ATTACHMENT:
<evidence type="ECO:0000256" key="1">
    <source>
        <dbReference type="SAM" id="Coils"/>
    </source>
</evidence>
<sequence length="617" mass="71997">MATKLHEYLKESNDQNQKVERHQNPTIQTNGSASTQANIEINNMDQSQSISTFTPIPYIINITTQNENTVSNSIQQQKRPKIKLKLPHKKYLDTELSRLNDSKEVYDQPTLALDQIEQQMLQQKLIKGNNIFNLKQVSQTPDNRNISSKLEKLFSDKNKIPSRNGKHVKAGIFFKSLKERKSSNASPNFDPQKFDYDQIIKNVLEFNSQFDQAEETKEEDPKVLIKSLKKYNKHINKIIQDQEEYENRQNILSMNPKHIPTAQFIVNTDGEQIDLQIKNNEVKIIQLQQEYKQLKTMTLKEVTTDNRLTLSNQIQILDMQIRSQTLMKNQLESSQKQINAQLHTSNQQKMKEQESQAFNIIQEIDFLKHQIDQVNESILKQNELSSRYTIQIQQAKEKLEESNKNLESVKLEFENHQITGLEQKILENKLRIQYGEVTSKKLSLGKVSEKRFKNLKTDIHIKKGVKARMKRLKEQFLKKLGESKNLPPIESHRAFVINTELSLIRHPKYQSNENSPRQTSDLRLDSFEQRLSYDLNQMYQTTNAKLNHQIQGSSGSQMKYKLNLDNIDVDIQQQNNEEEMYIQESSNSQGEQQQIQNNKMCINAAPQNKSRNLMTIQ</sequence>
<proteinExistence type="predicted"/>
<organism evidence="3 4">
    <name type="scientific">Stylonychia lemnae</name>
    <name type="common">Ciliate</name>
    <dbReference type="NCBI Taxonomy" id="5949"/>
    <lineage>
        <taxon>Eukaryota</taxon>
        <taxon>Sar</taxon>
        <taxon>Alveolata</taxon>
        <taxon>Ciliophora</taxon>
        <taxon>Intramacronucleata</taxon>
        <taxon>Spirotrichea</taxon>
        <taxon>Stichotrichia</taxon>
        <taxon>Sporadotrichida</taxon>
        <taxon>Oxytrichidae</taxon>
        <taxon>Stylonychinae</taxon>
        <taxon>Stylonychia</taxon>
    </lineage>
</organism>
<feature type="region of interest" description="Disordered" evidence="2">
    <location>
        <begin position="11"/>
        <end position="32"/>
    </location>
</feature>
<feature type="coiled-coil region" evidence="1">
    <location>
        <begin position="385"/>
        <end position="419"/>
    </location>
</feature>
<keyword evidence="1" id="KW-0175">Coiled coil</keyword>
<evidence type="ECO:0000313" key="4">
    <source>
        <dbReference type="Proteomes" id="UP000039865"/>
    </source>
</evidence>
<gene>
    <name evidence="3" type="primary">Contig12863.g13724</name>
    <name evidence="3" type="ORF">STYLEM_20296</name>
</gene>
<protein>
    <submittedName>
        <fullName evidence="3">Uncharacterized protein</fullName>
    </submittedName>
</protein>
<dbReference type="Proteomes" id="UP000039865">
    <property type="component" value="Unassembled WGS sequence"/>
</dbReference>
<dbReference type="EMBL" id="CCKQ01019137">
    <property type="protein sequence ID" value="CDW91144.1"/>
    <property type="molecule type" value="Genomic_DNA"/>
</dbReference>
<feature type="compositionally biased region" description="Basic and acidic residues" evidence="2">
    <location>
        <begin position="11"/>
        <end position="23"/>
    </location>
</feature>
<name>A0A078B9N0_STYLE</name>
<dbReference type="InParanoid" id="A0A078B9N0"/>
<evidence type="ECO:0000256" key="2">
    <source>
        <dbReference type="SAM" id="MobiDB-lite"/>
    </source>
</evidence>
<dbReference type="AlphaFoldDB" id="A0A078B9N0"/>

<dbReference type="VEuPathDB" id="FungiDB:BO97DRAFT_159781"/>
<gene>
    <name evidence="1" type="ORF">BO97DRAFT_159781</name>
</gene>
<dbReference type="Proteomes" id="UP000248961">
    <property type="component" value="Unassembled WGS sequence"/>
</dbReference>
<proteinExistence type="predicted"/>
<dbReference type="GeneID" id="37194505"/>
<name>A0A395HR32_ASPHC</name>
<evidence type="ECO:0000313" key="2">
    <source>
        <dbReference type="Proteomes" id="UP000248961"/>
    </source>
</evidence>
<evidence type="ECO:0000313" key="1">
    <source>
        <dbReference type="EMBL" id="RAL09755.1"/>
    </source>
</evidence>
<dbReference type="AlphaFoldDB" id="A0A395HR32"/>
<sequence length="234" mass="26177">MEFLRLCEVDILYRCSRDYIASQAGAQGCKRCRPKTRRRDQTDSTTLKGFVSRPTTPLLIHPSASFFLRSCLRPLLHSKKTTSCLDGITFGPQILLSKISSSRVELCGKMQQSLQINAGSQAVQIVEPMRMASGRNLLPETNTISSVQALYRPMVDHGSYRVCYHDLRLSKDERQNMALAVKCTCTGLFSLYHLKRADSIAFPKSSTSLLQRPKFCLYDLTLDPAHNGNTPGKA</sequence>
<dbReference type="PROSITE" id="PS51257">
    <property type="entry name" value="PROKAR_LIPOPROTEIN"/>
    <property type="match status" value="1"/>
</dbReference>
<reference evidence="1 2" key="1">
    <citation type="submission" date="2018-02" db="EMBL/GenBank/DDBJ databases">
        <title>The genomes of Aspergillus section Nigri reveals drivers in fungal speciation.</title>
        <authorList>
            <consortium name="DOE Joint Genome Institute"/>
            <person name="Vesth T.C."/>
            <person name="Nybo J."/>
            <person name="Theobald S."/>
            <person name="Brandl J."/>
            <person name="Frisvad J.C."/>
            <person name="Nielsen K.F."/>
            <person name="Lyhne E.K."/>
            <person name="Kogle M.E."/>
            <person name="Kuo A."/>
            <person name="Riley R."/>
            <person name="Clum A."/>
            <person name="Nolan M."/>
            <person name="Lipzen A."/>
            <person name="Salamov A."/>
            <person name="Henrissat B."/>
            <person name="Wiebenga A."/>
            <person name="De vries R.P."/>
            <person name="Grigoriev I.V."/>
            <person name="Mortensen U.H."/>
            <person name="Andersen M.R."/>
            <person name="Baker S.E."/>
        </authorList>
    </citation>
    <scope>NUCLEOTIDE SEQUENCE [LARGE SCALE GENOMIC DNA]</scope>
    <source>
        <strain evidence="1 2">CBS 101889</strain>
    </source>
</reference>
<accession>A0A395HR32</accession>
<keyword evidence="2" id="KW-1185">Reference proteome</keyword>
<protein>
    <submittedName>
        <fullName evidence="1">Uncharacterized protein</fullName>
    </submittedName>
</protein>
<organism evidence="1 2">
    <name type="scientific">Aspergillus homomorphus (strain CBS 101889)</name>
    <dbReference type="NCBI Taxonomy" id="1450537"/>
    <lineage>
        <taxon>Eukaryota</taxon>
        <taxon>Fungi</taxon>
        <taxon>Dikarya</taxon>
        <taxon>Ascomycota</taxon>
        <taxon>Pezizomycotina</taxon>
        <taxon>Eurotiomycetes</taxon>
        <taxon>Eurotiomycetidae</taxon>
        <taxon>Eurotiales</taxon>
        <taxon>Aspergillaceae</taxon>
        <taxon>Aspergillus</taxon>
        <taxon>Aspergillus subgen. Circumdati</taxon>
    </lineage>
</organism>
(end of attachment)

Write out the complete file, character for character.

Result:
<evidence type="ECO:0000256" key="1">
    <source>
        <dbReference type="SAM" id="Coils"/>
    </source>
</evidence>
<sequence length="617" mass="71997">MATKLHEYLKESNDQNQKVERHQNPTIQTNGSASTQANIEINNMDQSQSISTFTPIPYIINITTQNENTVSNSIQQQKRPKIKLKLPHKKYLDTELSRLNDSKEVYDQPTLALDQIEQQMLQQKLIKGNNIFNLKQVSQTPDNRNISSKLEKLFSDKNKIPSRNGKHVKAGIFFKSLKERKSSNASPNFDPQKFDYDQIIKNVLEFNSQFDQAEETKEEDPKVLIKSLKKYNKHINKIIQDQEEYENRQNILSMNPKHIPTAQFIVNTDGEQIDLQIKNNEVKIIQLQQEYKQLKTMTLKEVTTDNRLTLSNQIQILDMQIRSQTLMKNQLESSQKQINAQLHTSNQQKMKEQESQAFNIIQEIDFLKHQIDQVNESILKQNELSSRYTIQIQQAKEKLEESNKNLESVKLEFENHQITGLEQKILENKLRIQYGEVTSKKLSLGKVSEKRFKNLKTDIHIKKGVKARMKRLKEQFLKKLGESKNLPPIESHRAFVINTELSLIRHPKYQSNENSPRQTSDLRLDSFEQRLSYDLNQMYQTTNAKLNHQIQGSSGSQMKYKLNLDNIDVDIQQQNNEEEMYIQESSNSQGEQQQIQNNKMCINAAPQNKSRNLMTIQ</sequence>
<proteinExistence type="predicted"/>
<organism evidence="3 4">
    <name type="scientific">Stylonychia lemnae</name>
    <name type="common">Ciliate</name>
    <dbReference type="NCBI Taxonomy" id="5949"/>
    <lineage>
        <taxon>Eukaryota</taxon>
        <taxon>Sar</taxon>
        <taxon>Alveolata</taxon>
        <taxon>Ciliophora</taxon>
        <taxon>Intramacronucleata</taxon>
        <taxon>Spirotrichea</taxon>
        <taxon>Stichotrichia</taxon>
        <taxon>Sporadotrichida</taxon>
        <taxon>Oxytrichidae</taxon>
        <taxon>Stylonychinae</taxon>
        <taxon>Stylonychia</taxon>
    </lineage>
</organism>
<feature type="region of interest" description="Disordered" evidence="2">
    <location>
        <begin position="11"/>
        <end position="32"/>
    </location>
</feature>
<feature type="coiled-coil region" evidence="1">
    <location>
        <begin position="385"/>
        <end position="419"/>
    </location>
</feature>
<keyword evidence="1" id="KW-0175">Coiled coil</keyword>
<evidence type="ECO:0000313" key="4">
    <source>
        <dbReference type="Proteomes" id="UP000039865"/>
    </source>
</evidence>
<gene>
    <name evidence="3" type="primary">Contig12863.g13724</name>
    <name evidence="3" type="ORF">STYLEM_20296</name>
</gene>
<protein>
    <submittedName>
        <fullName evidence="3">Uncharacterized protein</fullName>
    </submittedName>
</protein>
<dbReference type="Proteomes" id="UP000039865">
    <property type="component" value="Unassembled WGS sequence"/>
</dbReference>
<dbReference type="EMBL" id="CCKQ01019137">
    <property type="protein sequence ID" value="CDW91144.1"/>
    <property type="molecule type" value="Genomic_DNA"/>
</dbReference>
<feature type="compositionally biased region" description="Basic and acidic residues" evidence="2">
    <location>
        <begin position="11"/>
        <end position="23"/>
    </location>
</feature>
<name>A0A078B9N0_STYLE</name>
<dbReference type="InParanoid" id="A0A078B9N0"/>
<evidence type="ECO:0000256" key="2">
    <source>
        <dbReference type="SAM" id="MobiDB-lite"/>
    </source>
</evidence>
<dbReference type="AlphaFoldDB" id="A0A078B9N0"/>

<dbReference type="VEuPathDB" id="FungiDB:BO97DRAFT_159781"/>
<gene>
    <name evidence="1" type="ORF">BO97DRAFT_159781</name>
</gene>
<dbReference type="Proteomes" id="UP000248961">
    <property type="component" value="Unassembled WGS sequence"/>
</dbReference>
<proteinExistence type="predicted"/>
<dbReference type="GeneID" id="37194505"/>
<name>A0A395HR32_ASPHC</name>
<evidence type="ECO:0000313" key="2">
    <source>
        <dbReference type="Proteomes" id="UP000248961"/>
    </source>
</evidence>
<evidence type="ECO:0000313" key="1">
    <source>
        <dbReference type="EMBL" id="RAL09755.1"/>
    </source>
</evidence>
<dbReference type="AlphaFoldDB" id="A0A395HR32"/>
<sequence length="234" mass="26177">MEFLRLCEVDILYRCSRDYIASQAGAQGCKRCRPKTRRRDQTDSTTLKGFVSRPTTPLLIHPSASFFLRSCLRPLLHSKKTTSCLDGITFGPQILLSKISSSRVELCGKMQQSLQINAGSQAVQIVEPMRMASGRNLLPETNTISSVQALYRPMVDHGSYRVCYHDLRLSKDERQNMALAVKCTCTGLFSLYHLKRADSIAFPKSSTSLLQRPKFCLYDLTLDPAHNGNTPGKA</sequence>
<dbReference type="PROSITE" id="PS51257">
    <property type="entry name" value="PROKAR_LIPOPROTEIN"/>
    <property type="match status" value="1"/>
</dbReference>
<reference evidence="1 2" key="1">
    <citation type="submission" date="2018-02" db="EMBL/GenBank/DDBJ databases">
        <title>The genomes of Aspergillus section Nigri reveals drivers in fungal speciation.</title>
        <authorList>
            <consortium name="DOE Joint Genome Institute"/>
            <person name="Vesth T.C."/>
            <person name="Nybo J."/>
            <person name="Theobald S."/>
            <person name="Brandl J."/>
            <person name="Frisvad J.C."/>
            <person name="Nielsen K.F."/>
            <person name="Lyhne E.K."/>
            <person name="Kogle M.E."/>
            <person name="Kuo A."/>
            <person name="Riley R."/>
            <person name="Clum A."/>
            <person name="Nolan M."/>
            <person name="Lipzen A."/>
            <person name="Salamov A."/>
            <person name="Henrissat B."/>
            <person name="Wiebenga A."/>
            <person name="De vries R.P."/>
            <person name="Grigoriev I.V."/>
            <person name="Mortensen U.H."/>
            <person name="Andersen M.R."/>
            <person name="Baker S.E."/>
        </authorList>
    </citation>
    <scope>NUCLEOTIDE SEQUENCE [LARGE SCALE GENOMIC DNA]</scope>
    <source>
        <strain evidence="1 2">CBS 101889</strain>
    </source>
</reference>
<accession>A0A395HR32</accession>
<keyword evidence="2" id="KW-1185">Reference proteome</keyword>
<protein>
    <submittedName>
        <fullName evidence="1">Uncharacterized protein</fullName>
    </submittedName>
</protein>
<organism evidence="1 2">
    <name type="scientific">Aspergillus homomorphus (strain CBS 101889)</name>
    <dbReference type="NCBI Taxonomy" id="1450537"/>
    <lineage>
        <taxon>Eukaryota</taxon>
        <taxon>Fungi</taxon>
        <taxon>Dikarya</taxon>
        <taxon>Ascomycota</taxon>
        <taxon>Pezizomycotina</taxon>
        <taxon>Eurotiomycetes</taxon>
        <taxon>Eurotiomycetidae</taxon>
        <taxon>Eurotiales</taxon>
        <taxon>Aspergillaceae</taxon>
        <taxon>Aspergillus</taxon>
        <taxon>Aspergillus subgen. Circumdati</taxon>
    </lineage>
</organism>